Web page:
What aspects of Ambient Orchestras could be taken up by any music therapist? Teacher? Musician? Carers?

The ensemble playing aspect. You can get a great band sound out of a banjo, synthesizer and a ballon! Seriously, we use lots of ‘kitchen-sink’ style instruments, and in facilitating an environment dedicated to listening and respect for one-another, the results can be wonderful. It takes time, and even then doesn’t always work, but it offers an alternative to a more ‘one-way’ exchange, where, for example an individual may be playing guitar or piano while the group sings. This is a great thing to do of course, but Ambient Orchestras is more about making instrumental music as part of a group (with vocals as well!)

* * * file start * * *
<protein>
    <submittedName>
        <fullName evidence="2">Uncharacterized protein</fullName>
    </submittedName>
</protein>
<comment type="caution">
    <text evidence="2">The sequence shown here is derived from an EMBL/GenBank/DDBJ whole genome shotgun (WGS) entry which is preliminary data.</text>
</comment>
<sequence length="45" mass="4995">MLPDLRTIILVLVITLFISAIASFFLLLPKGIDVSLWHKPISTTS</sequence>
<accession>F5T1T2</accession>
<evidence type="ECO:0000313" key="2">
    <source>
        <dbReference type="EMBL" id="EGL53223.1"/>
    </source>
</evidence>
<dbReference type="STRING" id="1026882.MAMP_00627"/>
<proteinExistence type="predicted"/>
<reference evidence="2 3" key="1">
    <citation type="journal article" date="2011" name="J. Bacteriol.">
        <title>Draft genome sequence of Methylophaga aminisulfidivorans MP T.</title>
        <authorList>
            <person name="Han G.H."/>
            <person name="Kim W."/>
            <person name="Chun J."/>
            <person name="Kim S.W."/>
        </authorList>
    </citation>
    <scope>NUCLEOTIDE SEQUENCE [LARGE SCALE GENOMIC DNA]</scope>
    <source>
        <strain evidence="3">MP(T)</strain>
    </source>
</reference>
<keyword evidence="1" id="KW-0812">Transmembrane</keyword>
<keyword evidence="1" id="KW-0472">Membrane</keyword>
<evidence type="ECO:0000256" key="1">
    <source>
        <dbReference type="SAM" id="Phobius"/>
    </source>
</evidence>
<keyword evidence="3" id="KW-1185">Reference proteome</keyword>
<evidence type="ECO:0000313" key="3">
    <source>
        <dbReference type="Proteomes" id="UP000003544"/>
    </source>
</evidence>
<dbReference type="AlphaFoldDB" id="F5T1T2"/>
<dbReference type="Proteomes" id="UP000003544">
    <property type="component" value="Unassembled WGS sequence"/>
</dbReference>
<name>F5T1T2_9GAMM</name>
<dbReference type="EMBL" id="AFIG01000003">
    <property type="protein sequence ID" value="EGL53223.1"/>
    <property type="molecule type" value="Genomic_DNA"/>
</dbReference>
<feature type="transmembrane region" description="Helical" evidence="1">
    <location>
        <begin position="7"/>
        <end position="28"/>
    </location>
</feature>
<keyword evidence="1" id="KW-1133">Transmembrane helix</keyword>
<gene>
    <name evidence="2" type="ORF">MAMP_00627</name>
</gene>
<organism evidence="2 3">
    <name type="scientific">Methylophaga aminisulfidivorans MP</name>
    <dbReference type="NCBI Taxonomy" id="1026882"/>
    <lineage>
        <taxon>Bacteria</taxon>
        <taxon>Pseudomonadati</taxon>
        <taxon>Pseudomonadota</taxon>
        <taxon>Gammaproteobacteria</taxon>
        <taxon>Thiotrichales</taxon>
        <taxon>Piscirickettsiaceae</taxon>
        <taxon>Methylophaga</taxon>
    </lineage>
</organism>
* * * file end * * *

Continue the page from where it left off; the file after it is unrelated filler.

Does it require someone with particular training to run a session?

It does help if you have experience working with people with an intellectual disability. Being a musician helps. There is a lot of setting up and technical requirements, so that also requires initial direction.Having patience and being creative in how you might approach, for instance,  assisting an individual who has no sight, is in a wheelchair and only has restricted movement in their left-hand is the most important aspect though. This insight and ability comes with being curious and enthusiastic.

How has your program grown or changed over the last three years?